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Old 09-15-2011, 02:46 AM   #1
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Default Partial - Hoemaade Hoegaarden

Recipe Type: Partial Mash
Yeast: WLP 400
Yeast Starter: No
Additional Yeast or Yeast Starter: No
Batch Size (Gallons): 5
Original Gravity: 1.054
Final Gravity: 1.012
IBU: 16
Boiling Time (Minutes): 60
Color: 4
Primary Fermentation (# of Days & Temp): 15 days - 1st week in high 60s; 2nd week at low 70s
Additional Fermentation: nope
Secondary Fermentation (# of Days & Temp): nope
Tasting Notes: Pretty dang close to Hoegaarden

Hoegaarden is one of my all time favorites, and I was amazed at how close this came to the Belgian Wit classic. Biggest difference is that Hoegaarden is listed as 4.9% ABV and mine came out to about 5.3% which is okay with me. This was my first partial mash attempt, and my 8th overall home brew - so I'm still relatively new to the brewing game. In other words, if I can pull this off, so can you!

There's a hundred possible variations on all of these steps, but here's what I did and had great results.

Grain Ingredients
4 LB Pale Malt US 2 Row
4 oz Biscuit Malt
4 oz White Wheat Malt
6 oz Rolled Oats

Partial Mashing Check DeathBrewer's PM instructions for a great method if you're new to it
+Start heating 2 gallons of water to 160 degrees
+Let oven sit on "warm" for 5 minutes, then turn off oven
+Add grains to 2 gallons of water in strainer bag @ 160 degrees
+Cover pot and place in warmed (but NOT hot) oven for 60 mins to sustain temp
+At about 20 mins left, start heating an additional 1.75 gallons of water to 175 degrees but don't let it get higher than that
+When your 60 mins is up, remove pot from oven - my mash temp was 154 after checking but don't worry if your temp goes lower
+Pull out your grain bag and let it drip back into the pot. Let it drain as much as you can, but the bag will be heavy so watch out.
+Place the drained bag into your 1.75 gallons of 175 degree sparge water and dunk it in and out as much as you can - I did this for about 10 minutes - then let the bag drain out in a colander with a bowl under it. Also, I squeezed the bag in the colander to get all the best sugars out. I know some people advise against squeezing, but as long as you don't go insane with it, you won't extract tannins. Also, watch out cause the bag will be HOT
+Add all your sparge water to the initial 2 gallons and start heating to a boil
+Give the wort a quick taste, and it should be sweet. If the wort is minimally sweet or if it's starchy, your mash temps may have been too low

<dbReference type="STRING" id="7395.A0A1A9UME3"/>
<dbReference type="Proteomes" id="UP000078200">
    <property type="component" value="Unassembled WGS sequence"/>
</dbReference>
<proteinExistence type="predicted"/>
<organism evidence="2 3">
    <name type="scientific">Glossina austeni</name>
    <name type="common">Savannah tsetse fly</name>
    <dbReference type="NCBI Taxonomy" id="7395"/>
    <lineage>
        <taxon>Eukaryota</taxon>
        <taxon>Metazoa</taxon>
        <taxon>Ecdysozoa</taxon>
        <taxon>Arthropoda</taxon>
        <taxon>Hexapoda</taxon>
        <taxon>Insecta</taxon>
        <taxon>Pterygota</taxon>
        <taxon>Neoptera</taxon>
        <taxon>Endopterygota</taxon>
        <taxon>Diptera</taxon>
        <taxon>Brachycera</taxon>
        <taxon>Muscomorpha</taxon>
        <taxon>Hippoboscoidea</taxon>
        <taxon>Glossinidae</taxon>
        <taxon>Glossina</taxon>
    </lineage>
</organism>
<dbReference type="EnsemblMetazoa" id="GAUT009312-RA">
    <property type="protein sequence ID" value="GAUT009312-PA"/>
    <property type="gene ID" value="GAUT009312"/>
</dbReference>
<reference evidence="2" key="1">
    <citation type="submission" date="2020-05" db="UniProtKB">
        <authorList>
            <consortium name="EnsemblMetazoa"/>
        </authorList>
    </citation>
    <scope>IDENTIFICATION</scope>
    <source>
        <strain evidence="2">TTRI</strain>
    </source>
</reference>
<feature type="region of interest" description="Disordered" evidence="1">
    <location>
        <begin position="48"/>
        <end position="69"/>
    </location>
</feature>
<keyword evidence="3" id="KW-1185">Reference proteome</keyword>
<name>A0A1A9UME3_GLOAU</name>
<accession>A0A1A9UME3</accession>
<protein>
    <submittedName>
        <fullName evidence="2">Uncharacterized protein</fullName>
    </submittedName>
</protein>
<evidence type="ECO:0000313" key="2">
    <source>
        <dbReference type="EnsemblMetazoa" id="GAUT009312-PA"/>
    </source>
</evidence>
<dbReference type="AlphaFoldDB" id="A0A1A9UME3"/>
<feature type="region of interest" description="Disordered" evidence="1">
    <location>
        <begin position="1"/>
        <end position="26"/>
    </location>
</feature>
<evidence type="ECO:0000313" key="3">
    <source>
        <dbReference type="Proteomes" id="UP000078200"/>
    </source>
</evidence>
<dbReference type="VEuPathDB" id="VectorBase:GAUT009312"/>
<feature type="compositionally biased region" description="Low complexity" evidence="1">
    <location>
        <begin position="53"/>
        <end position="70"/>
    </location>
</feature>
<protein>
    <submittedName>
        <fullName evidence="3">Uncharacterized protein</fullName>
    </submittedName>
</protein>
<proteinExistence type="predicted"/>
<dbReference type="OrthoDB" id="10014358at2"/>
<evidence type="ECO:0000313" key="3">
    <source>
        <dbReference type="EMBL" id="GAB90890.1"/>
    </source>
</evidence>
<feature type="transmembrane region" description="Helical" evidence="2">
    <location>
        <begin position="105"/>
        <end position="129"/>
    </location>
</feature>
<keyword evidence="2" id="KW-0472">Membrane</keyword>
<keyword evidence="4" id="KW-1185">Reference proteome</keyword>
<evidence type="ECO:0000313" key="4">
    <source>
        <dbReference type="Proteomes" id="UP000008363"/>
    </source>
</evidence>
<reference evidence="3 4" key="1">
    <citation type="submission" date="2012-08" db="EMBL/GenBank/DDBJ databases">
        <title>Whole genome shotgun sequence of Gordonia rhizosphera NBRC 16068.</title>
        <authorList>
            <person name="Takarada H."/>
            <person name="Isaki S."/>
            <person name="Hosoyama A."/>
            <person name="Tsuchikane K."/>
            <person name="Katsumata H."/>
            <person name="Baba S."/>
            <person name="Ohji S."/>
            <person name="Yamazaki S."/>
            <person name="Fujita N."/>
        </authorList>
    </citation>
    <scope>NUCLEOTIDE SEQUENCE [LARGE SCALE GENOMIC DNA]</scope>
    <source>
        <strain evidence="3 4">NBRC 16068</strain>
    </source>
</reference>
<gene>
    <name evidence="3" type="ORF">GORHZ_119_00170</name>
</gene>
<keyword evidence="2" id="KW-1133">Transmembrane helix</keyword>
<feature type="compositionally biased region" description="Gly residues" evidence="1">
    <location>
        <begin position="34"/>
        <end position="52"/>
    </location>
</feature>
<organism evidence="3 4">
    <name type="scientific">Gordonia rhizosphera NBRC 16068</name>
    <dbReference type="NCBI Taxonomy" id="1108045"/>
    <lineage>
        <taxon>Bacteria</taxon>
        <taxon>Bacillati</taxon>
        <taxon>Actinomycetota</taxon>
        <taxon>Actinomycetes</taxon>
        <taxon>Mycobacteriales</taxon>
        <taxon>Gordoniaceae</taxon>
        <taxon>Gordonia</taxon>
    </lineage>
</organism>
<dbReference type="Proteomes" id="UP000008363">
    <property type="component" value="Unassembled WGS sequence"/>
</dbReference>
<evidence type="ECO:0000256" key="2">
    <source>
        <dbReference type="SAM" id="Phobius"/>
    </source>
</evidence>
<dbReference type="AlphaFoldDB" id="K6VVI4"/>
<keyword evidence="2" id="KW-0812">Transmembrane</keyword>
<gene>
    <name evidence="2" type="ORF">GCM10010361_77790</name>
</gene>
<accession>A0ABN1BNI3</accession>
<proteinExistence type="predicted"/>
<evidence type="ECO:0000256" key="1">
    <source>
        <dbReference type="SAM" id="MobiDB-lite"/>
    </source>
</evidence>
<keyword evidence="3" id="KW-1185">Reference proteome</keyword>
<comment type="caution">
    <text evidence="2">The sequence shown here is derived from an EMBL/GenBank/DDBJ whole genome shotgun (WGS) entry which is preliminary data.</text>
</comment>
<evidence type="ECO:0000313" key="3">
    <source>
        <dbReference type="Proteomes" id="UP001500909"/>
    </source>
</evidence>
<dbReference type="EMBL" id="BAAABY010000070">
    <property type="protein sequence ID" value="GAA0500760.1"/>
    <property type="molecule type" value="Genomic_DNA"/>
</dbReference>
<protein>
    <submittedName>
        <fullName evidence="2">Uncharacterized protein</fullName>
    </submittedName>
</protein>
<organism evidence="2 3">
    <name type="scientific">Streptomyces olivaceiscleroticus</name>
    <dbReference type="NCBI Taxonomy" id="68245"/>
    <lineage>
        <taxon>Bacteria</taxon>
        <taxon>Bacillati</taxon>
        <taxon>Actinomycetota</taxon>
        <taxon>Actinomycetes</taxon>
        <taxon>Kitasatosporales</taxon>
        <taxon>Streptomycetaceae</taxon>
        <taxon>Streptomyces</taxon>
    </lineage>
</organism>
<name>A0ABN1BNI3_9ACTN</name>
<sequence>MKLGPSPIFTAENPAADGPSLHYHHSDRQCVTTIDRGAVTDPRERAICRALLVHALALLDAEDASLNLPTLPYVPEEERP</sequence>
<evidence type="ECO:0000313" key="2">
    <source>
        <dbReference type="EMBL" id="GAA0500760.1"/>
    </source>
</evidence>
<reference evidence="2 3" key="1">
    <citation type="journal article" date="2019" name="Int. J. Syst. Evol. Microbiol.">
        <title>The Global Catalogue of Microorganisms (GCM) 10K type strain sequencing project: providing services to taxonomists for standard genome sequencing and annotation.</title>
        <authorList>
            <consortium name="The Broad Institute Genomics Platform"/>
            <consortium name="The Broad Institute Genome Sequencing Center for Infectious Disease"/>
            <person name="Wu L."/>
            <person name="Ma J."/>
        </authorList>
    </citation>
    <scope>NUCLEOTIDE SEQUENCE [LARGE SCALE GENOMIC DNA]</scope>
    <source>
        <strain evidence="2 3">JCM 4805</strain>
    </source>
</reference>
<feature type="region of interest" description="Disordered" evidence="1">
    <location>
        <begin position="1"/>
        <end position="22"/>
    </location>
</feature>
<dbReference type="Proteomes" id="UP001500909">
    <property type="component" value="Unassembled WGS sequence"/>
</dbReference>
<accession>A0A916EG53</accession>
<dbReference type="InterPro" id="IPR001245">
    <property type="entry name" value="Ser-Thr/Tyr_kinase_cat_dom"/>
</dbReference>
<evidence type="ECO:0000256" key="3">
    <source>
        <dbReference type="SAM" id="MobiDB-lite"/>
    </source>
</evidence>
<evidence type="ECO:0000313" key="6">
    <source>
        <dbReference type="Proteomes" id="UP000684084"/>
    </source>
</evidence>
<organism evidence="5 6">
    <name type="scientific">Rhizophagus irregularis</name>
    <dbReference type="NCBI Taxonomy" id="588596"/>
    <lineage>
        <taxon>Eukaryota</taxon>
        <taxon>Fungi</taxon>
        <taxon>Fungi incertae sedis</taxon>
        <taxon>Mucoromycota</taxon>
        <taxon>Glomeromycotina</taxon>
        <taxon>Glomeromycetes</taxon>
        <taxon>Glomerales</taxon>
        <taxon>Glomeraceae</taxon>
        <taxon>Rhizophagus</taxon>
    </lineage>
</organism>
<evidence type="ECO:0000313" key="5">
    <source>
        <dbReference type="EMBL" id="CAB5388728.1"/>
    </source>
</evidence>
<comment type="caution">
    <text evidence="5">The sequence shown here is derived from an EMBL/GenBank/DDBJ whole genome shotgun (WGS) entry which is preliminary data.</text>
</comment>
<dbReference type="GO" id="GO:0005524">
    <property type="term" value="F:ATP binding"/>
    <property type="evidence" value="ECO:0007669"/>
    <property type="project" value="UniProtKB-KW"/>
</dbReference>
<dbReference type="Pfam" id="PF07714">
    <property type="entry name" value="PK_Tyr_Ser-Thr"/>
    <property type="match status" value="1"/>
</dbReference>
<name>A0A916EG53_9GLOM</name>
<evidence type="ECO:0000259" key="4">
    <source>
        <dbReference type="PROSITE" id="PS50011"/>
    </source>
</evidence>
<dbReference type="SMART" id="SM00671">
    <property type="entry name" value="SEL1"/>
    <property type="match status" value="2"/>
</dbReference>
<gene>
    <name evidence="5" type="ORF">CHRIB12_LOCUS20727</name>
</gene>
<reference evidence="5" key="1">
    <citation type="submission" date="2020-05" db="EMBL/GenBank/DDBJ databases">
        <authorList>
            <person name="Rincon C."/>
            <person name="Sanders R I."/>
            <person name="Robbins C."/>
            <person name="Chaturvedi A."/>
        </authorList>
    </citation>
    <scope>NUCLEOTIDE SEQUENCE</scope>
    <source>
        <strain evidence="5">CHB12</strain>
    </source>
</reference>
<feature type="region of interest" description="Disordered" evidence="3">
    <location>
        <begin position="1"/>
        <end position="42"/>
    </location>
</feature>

Begin Boiling - your original boil size should be around 3 gallons after grain absorption
+Add 3 LB of light wheat DME as it's heating up
+Should be at a rolling boil in about 25-30 mins
+Plan for a 60 minute boil

Now we're boiling
+Add 1.5 oz Saaz hops (3.3% AA) for 60 mins
+Add 0.5 oz Saaz hops (3.3% AA) for 45 mins
with 15 mins left in boil
+Add .5 LB of light wheat DME (if you want slightly lower OG + an ABV closer to commercial Hoegaarden, you can skip this DME addition)
+Add zest of 4 fresh valencia oranges (try not to get the white pith in there when zesting)
+Add 1/4 tsp of powdered coriander (many people suggest crushed coriander seeds, and usually around 1 oz of those if you want)

After 60 mins boil is over
+Make sure EVERYTHING is sanitized now!
+Cool wort in an ice bath (mine cooled to under 100 degrees in about 15 minutes after 2 ice baths)
+Place your strainer bag (from the mash) around the fermenter bucket to strain out the orange peel, hops, etc...
+Pour the cooled wort into the fermenter
+Lift the strainer bag out of the fermenter and let it drip back into the bucket but don't squeeze the bag cause your hands are filthy
+Top off the fermenter to 5 gallons with cold spring water - I like to top off with refrigerated spring water. A 2.5 gallon container will usually be enough to get you there
+Stir the 5 gallons well so the cold water mixes in good
+Grab a cup of wort for the OG sample (should be close to 1.054)

Pitch yeast
+When your wort gets to under 80 degrees it's safe to add the yeast
+Make sure the vial of WLP 400 is at room temp, or close to the wort's temp. You should dunk the vial in sanitizer, or spray it with sanitizer.
+Open the vial over your fermenter, and use caution because it will probably spray out a bit like a soda bottle.
+Stir vigorously for a few minutes to mix the yeast well and get oxygen whipped into the wort
+Add your fermenter's lid and use an airlock with sanitizer - CAUTION - many people recommend a blow off tube because WLP 400 can be a monster. I was okay with just an airlock, but you should have a blow off tube ready to go just in case

Primary for 15 days
+1st week temp around 66-70
+2nd week temp around 70-74 to ensure the yeast finishes up with a bang
+My airlock smelled amazingly good for the first few days, then it smelled pretty awful for the remaining time. Don't worry if it smells bad, all you airlock sniffers out there (me included)
+I took a hydrometer sample at 8 days and was at 1.014 - so everything went quickly for me, but some people report WLP 400 working very slow so give it a check after 1 week and see where you're at. If you're above 1.025 after 1 week you may have stuck fermentation.